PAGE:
AspenJet launching scheduled, eco-friendly, semi-private charter flights
Live the jet-set lifestyle at a fraction of the cost
Brought to you by AspenJet
- Scheduled, semi-private, nonstop jet service to/from Los Angeles, Dallas-Austin, Chicago, San Francisco and South Florida
- Eco-friendly, fuel efficient, ultra-quiet jet engines
- Shared service for up to 30 passengers, with the goal reducing the overall number of private charter flights in and out of Aspen
- Executive-class flying experience
- General Aviation flights mean no TSA security lines
- Roughly double the price of a coach ticket, or ⅓ of the price of a chartered jet.
A new semi-private jet company is aiming to provide a travel experience that’s as world-class and sustainably minded as Aspen itself.
AspenJet is launching nonstop semi-private charter flights to and from some of Aspen’s top feeder markets: Los Angeles, New York, Chicago, Dallas-Austin, San Francisco and South Florida. By spaciously reconfiguring 88-seat jets to fit just 30 seats, this executive-class flying experience also provides travelers with essential health and safety precautions, and physical distancing.
With the exclusive ability to fly nonstop from New York and South Florida, these travelers now have direct access to Aspen without connections or TSA lines. The service is expected to begin in early 2021.
“This concept of shared flight takes the people currently chartering private planes and moves them into the carpool lane,” said AspenJet Founder, President and CEO Patrick Dial. “That means fewer flights coming in, less noise, less pollution, and less operational burden on the airport.”
Sustainably minded travel
AspenJet’s retrofitted Embraer E-JETS aircraft feature General Electric’s ultra-quiet engines, and Dial is also developing partnerships for enhanced fuel logistics, when and where possible, as well as utilizing new Biojet fuels to reduce carbon emissions. There will also be in-flight use of various eco-friendly materials throughout.
“AspenJet is prioritizing the values of being sustainable in launching a new charter airline — we’re trying to tie as much of that into our brand as possible,” Dial said. ”We’re designing an exclusive service for discerning travelers who also want to be more socially conscious and environmentally friendly.”
Dial said both commercial and private air travelers need more options in the marketplace for more sustainable travel. Many want the ability to fly in style without being wasteful, he said.
“There is a movement afoot with first-class commercial travelers wanting and needing an elevated travel experience, especially during COVID, while many private flyers are looking to downsize,” he said. “They’re starting to understand they don’t need as much extravagance, so does it really make sense to fly alone on a giant private aircraft?”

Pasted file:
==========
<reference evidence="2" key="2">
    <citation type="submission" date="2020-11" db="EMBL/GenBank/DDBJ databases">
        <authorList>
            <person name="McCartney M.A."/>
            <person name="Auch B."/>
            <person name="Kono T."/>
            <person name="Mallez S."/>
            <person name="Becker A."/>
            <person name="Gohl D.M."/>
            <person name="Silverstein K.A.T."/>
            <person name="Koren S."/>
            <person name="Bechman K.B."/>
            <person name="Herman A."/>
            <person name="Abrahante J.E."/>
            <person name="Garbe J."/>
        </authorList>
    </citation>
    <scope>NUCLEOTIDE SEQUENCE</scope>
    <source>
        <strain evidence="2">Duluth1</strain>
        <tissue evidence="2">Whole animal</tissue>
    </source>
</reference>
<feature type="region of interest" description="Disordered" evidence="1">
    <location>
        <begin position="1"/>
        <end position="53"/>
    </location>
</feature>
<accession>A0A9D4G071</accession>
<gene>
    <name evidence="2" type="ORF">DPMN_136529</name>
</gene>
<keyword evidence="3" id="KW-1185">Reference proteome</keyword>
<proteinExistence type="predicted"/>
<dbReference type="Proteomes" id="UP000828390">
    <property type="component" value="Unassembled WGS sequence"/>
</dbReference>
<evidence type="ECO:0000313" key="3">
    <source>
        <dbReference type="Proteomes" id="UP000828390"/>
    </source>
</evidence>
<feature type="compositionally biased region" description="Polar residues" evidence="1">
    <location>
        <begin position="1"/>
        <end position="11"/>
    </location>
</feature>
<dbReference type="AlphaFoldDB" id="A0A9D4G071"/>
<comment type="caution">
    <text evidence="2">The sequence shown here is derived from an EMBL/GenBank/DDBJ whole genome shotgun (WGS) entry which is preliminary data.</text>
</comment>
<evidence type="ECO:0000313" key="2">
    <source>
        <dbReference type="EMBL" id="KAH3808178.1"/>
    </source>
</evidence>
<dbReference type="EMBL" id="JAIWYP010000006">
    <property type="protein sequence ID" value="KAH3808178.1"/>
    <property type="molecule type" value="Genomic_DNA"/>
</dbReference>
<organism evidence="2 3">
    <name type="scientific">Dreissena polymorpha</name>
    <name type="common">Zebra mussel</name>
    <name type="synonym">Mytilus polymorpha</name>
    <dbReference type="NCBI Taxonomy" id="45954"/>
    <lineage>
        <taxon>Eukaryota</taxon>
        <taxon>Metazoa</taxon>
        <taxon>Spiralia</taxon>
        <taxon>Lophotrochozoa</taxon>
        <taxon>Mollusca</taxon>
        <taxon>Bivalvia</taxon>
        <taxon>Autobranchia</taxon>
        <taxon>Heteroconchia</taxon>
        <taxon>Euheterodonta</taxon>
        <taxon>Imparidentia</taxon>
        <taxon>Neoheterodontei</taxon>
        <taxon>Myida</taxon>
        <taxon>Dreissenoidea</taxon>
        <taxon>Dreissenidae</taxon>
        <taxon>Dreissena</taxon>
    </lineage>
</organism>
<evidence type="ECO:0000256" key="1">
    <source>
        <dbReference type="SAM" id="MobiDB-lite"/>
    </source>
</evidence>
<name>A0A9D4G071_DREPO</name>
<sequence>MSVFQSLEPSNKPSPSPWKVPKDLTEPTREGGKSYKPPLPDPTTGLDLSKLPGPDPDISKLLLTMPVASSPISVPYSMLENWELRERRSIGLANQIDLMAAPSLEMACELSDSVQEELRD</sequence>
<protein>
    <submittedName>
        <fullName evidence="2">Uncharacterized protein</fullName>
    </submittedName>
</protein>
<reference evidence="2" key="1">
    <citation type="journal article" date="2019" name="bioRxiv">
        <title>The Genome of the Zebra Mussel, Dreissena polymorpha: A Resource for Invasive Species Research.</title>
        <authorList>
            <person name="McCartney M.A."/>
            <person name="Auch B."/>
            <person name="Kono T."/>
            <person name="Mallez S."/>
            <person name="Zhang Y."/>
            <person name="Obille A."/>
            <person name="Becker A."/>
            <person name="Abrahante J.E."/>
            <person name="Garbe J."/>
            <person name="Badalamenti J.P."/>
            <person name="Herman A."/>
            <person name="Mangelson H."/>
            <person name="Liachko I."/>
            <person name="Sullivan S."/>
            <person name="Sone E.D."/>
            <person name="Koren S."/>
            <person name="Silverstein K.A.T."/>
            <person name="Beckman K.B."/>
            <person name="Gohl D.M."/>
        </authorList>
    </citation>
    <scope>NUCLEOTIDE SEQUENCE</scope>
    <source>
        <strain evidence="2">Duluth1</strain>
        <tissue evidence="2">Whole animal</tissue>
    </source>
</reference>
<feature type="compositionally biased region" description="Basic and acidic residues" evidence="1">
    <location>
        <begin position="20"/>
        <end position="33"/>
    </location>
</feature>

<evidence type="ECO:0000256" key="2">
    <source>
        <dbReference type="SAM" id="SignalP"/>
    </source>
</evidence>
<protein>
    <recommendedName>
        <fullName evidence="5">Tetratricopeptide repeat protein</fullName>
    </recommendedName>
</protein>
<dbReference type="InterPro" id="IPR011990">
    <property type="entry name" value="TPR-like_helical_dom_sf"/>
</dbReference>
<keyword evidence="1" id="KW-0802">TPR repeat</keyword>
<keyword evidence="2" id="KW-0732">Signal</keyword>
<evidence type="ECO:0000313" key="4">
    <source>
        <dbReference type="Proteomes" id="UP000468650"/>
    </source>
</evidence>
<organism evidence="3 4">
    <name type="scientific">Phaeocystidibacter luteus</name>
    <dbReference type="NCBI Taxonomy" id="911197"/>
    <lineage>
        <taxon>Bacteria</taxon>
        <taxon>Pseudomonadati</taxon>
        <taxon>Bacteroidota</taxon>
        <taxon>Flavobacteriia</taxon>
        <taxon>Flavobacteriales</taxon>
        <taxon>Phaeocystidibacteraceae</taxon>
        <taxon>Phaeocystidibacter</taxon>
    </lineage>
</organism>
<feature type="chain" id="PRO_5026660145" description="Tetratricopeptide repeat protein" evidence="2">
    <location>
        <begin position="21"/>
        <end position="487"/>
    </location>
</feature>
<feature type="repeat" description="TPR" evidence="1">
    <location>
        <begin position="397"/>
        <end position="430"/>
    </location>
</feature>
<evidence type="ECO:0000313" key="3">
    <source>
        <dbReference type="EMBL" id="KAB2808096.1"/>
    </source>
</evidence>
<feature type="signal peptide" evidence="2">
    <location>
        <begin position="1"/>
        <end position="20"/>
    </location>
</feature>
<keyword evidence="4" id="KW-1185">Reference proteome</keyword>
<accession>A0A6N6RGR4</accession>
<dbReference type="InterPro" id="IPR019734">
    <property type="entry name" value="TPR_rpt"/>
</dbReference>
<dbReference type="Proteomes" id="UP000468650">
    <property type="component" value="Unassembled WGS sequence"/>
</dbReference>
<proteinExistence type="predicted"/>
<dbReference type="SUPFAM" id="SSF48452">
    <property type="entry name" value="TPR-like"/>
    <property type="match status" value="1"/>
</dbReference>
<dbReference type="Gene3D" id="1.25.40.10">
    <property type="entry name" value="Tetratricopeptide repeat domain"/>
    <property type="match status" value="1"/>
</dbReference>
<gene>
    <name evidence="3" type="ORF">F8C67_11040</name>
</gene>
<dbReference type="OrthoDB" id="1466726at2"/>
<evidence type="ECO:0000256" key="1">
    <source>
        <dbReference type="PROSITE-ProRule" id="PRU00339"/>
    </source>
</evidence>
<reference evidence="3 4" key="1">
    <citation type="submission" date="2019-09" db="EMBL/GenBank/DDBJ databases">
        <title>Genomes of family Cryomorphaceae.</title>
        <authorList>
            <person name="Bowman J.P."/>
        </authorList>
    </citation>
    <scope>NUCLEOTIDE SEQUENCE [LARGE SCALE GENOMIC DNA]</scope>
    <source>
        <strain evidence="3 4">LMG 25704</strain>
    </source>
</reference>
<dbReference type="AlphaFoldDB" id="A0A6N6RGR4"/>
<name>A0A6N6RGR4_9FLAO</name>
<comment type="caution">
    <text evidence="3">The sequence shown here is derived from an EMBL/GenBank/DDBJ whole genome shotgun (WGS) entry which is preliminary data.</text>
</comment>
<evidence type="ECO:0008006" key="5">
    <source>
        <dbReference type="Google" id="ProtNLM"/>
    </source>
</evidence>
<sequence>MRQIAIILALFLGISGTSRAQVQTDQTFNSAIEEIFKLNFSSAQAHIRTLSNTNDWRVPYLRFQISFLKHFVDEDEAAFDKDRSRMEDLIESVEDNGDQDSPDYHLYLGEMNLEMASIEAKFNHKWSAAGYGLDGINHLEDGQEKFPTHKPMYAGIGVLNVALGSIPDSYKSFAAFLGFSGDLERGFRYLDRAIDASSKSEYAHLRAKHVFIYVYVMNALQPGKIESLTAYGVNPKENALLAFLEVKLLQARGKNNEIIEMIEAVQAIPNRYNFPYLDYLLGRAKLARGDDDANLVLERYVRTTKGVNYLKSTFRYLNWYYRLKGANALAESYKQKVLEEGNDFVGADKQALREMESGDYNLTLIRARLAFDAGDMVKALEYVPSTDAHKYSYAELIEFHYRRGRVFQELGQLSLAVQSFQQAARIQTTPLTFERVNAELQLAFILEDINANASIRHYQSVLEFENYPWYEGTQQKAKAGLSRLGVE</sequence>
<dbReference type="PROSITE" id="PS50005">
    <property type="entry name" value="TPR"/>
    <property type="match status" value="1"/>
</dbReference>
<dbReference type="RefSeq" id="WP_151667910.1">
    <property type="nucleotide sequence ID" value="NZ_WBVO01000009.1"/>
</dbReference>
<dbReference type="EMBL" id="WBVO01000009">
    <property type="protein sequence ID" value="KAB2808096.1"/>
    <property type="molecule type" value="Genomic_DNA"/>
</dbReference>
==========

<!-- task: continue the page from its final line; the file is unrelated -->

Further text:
Built with the Aspen community in mind
AspenJet’s aircraft will have a wingspan under 95 feet, which is the current maximum at Aspen Airport. With older generation jets soon being taken out of service, AspenJet’s ERJ-175 and/or ERJ-190 aircraft provide a self-mandated compromise solution both now and in the future if/when an airport expansion leads to larger aircraft in Aspen.
Dial, who has an aviation background and is a full-time Aspen resident, has closely followed the airport’s visioning process and has incorporated relevant community input into his business plan to avoid the use of larger jets.
“We want AspenJet to be right in line with the wants and needs of the community, ultimately, being good stewards in helping maintain the character of our community” Dial said. “As a consequence, shared-flight means less flights into Aspen, which we all agree would be a good thing.”
Affordability and convenience
Private charter jets have always been a popular option for Aspen travelers, but one segment of that business involves small groups traveling together and sharing the costs for private charter jets. Dial said it’s common for a group of 8 or so friends or family members to book a jet, but there’s a risk that one or more people in the group drop out.
“They say they’ll share the airplane costs and agree on what it costs, and then a person bows out at the last minute and the rest of the group is stuck paying the difference,” Dial said.
Other services use crowdsourcing technology to find an empty seat on a jet heading to or from Aspen, but it makes finding the flight you want, at the price you want, much harder.
“We’re taking away the risk of crowdsourcing a private airplane with friends by providing scheduled, semi-private service for about ⅓ of the cost,” Dial said.
Connecting with new friends
When you step onto your semi-private flight, everything from the service to the style to the food is going to feel like Aspen. Like sitting at the Ajax Tavern or on the Sundeck on a Sunday afternoon, Dial envisions a flying experience much like the social experience and culture of Aspen.
“The magic of AspenJet, like the magic of Aspen itself will be about making new friends, ones you might hike, bike, ski, dine or possibly do some new business with, as well as enjoying a more socially-conscious, eco-friendly, way to fly,” Dial said. “Think carpool for the jet-set crowd. And, enjoy an all-new type of travel experience that we’re coining to be ‘Experiential Travel. Elevated Flight.’
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